Using electronic media before sleep can curtail sleep time and result in self-perceived insufficient sleep
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Electronic media are widespread and research has revealed connections between media use and sleep loss. In this study we aimed to elucidate how many media users get insufficient sleep and whether lengthy media use before sleep curtails sleep. Registered monitor members were surveyed twice on the Internet. The prevalence of self-perceived insufficient sleep ascribed by respondents to using electronic media before sleep was 48.0% (first survey) and 45.0% (second survey). Younger respondents more frequently ascribed using media before sleep as a factor in their perceived insufficient sleep than older respondents. After excluding respondents who ascribed their perceived insufficient sleep to factors other than the electronic media, the sleep duration before a workday was 6.38 ± 1.04 h for light media users (<2.5 h) before sleep, 6.20 ± 1.10 h for intermediate users (=2.5 and <3.5 h) and 6.22 ± 1.09 h for heavy users (=3.5 h). A Scheffe analysis revealed a significant difference between the light users and medium users (P = 0.02), and between light users and heavy users (P = 0.03). Only 29.0% of light users perceived they had insufficient sleep compared to 53.5% of heavy users. Users who perceived they had insufficient sleep reported a greater disparity in their sleep duration before workdays compared with that before non-workdays (P < 0.001) and a greater disparity between their perceived sufficient sleep hours and their actual sleep time before workdays (P < 0.001). There was a significant difference in disparity between perceived sufficient sleep and actual sleep time before workdays among media use groups (P = 0.002). Because half the respondents ascribed insufficient sleep to using electronic media, attention should be given to media use before sleep as a cause of perceived insufficient sleep.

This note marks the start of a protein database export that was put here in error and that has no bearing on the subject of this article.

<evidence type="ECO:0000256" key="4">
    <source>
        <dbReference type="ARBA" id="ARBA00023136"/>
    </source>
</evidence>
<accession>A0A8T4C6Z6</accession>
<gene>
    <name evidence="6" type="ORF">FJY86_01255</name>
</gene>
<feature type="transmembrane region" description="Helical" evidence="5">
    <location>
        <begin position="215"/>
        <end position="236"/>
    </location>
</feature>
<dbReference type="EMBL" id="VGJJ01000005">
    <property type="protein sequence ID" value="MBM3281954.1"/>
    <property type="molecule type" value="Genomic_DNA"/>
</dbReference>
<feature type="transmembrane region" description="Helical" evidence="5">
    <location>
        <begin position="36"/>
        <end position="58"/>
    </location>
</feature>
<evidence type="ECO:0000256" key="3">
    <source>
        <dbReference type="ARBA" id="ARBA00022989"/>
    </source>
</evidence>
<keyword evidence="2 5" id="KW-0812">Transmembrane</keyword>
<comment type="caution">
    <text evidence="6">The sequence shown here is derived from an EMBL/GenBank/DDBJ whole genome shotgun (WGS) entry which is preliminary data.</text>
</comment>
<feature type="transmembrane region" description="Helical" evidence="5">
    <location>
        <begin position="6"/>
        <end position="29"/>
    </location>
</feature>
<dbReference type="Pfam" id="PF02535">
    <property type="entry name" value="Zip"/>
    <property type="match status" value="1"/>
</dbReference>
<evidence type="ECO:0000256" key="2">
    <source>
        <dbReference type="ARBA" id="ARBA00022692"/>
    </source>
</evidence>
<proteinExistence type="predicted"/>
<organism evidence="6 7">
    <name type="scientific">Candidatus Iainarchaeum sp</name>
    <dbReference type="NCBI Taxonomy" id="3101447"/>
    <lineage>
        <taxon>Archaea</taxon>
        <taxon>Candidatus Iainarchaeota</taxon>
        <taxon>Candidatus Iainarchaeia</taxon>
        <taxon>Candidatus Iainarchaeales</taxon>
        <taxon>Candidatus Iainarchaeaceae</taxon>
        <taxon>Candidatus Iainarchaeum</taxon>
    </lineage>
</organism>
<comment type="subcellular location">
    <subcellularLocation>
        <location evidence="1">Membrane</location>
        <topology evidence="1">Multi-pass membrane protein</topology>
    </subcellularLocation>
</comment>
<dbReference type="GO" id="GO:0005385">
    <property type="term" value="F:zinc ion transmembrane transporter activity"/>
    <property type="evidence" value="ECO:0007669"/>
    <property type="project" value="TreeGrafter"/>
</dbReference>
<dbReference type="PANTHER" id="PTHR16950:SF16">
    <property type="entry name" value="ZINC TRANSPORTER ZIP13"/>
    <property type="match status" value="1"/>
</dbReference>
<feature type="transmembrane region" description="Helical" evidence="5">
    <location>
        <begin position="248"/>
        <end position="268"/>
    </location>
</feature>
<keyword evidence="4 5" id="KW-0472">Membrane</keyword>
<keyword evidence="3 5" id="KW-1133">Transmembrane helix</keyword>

Key wordsinsufficient sleep Internet media TV
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